1 August 2016 Edition
‘We don’t want to commemorate a Republic – we want to live in one’
Owen Carron sets minds ablaze at the 7th annual Sinn Féin Summer School in Baile Bhúirne, County Cork
The Summer School blends together a rich mix of views and insights
THE annual Sinn Féin Summer School is regularly referred to as “one of the most popular events on the republican calendar”. Take into consideration of the idyllic surroundings of Baile Bhúirne in west Cork, especially when streams of a golden July sun pour through the skylight in the Mills Inn and cast shadows across the timber floors, it’s not difficult to see why.
From culture to economics, theoretical pondering to interpretations of hard data, poetic articulation of aspirations to incisive analysis of our history, the Summer School blends together a rich mix of views and insights to cultivate pathways to gaining understanding and fresh perspectives on how we achieve a more progressive society.
There is always an air of relaxation and reflection, as though attendees are taking stock of a year that has already lumbered across its midway point. And with a general election, the ongoing campaign against water charges, the crises in housing and healthcare, there is perhaps more of need for some respite than in previous years.
Throw in the fall-out from Brexit in the wake of the Westminster EU referendum and the Chilcot Report on the Iraq War, crossed with the constant barrage of the serious and pantomime aspects of the United States Presidential election campaign, and the Summer School nestling between hills and glens where the IRA overwhelmed the Black & Tans isn’t a bad place for a political activist, journo or current affairs enthusiast to catch a breath, sup on a pint or two, and take part in open debates in between.
A simple culture of wanting to talk, wanting to be heard but also wanting to listen is something that fills the Mills Inn with a special atmosphere for the Summer School. You won’t agree with everything that you hear, not everybody will agree with you either, but that is what makes for an absorbing couple of days.
This year was no different.
• Republicans travelled from all across Ireland to take part in the Sinn Féin Summer School Photo: Finbarr MacGabhann
From the cutting, and often hilarious satire of Paddy Cullivan to the no-nonsense incisiveness of author Frankie Gaffney, right through to the quite remarkable insight of journalist Kitty Holland, the theme of “Democracy, Equality and the Nation State – 100 years of struggle” was rigorously explored through a variety of lenses.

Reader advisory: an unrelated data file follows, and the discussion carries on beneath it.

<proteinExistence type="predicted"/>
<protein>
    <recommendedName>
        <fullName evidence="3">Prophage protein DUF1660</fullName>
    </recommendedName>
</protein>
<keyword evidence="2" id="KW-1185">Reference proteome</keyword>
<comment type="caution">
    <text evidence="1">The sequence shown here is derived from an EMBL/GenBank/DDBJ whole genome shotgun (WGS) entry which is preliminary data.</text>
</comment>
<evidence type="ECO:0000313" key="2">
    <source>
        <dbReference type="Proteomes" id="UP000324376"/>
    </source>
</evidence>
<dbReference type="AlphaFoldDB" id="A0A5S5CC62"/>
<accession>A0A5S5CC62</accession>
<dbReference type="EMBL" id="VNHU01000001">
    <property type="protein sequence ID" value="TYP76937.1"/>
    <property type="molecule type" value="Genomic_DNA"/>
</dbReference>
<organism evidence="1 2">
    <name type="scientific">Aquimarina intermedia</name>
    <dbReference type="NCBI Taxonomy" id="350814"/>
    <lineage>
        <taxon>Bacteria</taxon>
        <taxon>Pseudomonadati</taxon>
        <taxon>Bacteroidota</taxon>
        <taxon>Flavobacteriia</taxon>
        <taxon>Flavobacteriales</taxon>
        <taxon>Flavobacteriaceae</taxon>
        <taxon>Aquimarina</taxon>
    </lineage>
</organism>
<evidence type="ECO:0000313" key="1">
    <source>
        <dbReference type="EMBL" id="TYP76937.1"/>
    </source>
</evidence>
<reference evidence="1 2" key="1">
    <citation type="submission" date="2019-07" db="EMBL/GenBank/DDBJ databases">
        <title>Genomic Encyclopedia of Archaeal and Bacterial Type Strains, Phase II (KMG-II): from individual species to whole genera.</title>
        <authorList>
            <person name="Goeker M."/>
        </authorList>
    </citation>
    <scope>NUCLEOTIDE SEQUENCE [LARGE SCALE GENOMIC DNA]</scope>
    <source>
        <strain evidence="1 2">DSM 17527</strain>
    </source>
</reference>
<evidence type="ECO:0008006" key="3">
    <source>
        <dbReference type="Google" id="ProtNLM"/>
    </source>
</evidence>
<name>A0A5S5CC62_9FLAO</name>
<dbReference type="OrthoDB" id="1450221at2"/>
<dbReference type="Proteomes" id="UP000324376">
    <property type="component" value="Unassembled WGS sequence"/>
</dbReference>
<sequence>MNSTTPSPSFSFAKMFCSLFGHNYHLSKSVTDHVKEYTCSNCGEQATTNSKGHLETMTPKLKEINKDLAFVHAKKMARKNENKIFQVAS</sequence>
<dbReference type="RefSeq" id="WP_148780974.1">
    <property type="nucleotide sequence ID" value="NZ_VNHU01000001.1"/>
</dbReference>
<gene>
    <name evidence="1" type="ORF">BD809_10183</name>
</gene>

I arrived early on the Friday evening and by the time Donnchadh Ó Laoghaire TD stood up to open proceedings, there was already a bit of a buzz in the air. I have heard a few people refer the to Ard Fheis as “Shinner Christmas”. If the Ard Fheis conjures up feelings resembling yuletide cheer then the Summer School replicates the freedom and abandon of a day-off from work spent in company with a good book – one that challenges you and makes you ponder: ‘I’ve never thought about it like that.’
Donnchadh set the exploratory tone of the weekend by suggesting that many of today’s challenges for republicans are ones on which the 1916 Proclamation is silent. His opening comments were like a straight piece of string that was tied in a loop the following evening by the words of Matt Carthy MEP who, during his discussion on Brexit with Fianna Fáil’s Martin Mansergh (a former adviser to taoisigh and a previously a minister of state), asked:
“If now is not the time for a debate on a united Ireland then when is the time?”
Inside that loop, encircling the belief that a better Ireland is possible, panelists, from inside the republican family and from far more distant pastures wrestled with the condition of youth politics on the island, how the media portrays working-class communities, and the impact of neoliberalism on our democracy.
It also important to note that the Summer School (brilliantly masterminded every year by Caoilfhinn Ní Dhonnabháin) is also a platform from which republicans are challenged to engage with topics that often get squeezed out of the day-to-day hustle and bustle of modern politics. In previous years, the bolts of electricity came from the likes of award-winning investigative journalist Gemma O’Doherty and internationally-renowned disability rights campaigner Joanne O’Riordan.
As somebody who grew up on a council estate, I could certainly relate to the sharp critique made by Kitty Holland of “poverty porn” in the media coverage of working-class communities.
I began to think about how the media like to bundle up these articles as “human interest” – a term used to sanitise stories, cleansing the issues of any political origin and government responsibility. It is clear that the mainstream media has a vested interest in the problems affecting working-class communities because the subjects fill column inches and can be more easily sensationalised.
This year’s lightning rod came from somebody whose life has been entwined with political struggle and sacrifice.
On the Friday night, when Owen Carron – Bobby Sands’s election agent who would succeed the H-Blocks Hunger Striker to become MP for Fermanagh & South Tyrone – uttered the words “We don’t want to commemorate a republic – we want to live in one”, we were hearing one the most important contributions to the narrative of our contemporary history.
Owen was reflecting on the topic “What the 1916 Centenary means to me”.
We want to live in a republic. People have died for that ideal. Now we have to display the necessary strength to live for it.
Outside, a light evening mist fell on beautiful Baile Bhúirne while, inside, the Sinn Féin Summer School, brought to a hush by Owen’s emotion, experiences and intellect, wrestled with the past, contended with the present, and embraced the future.
• Pearse Doherty TD listens to debates before addessing the annual event Photo: Finbarr MacGabhann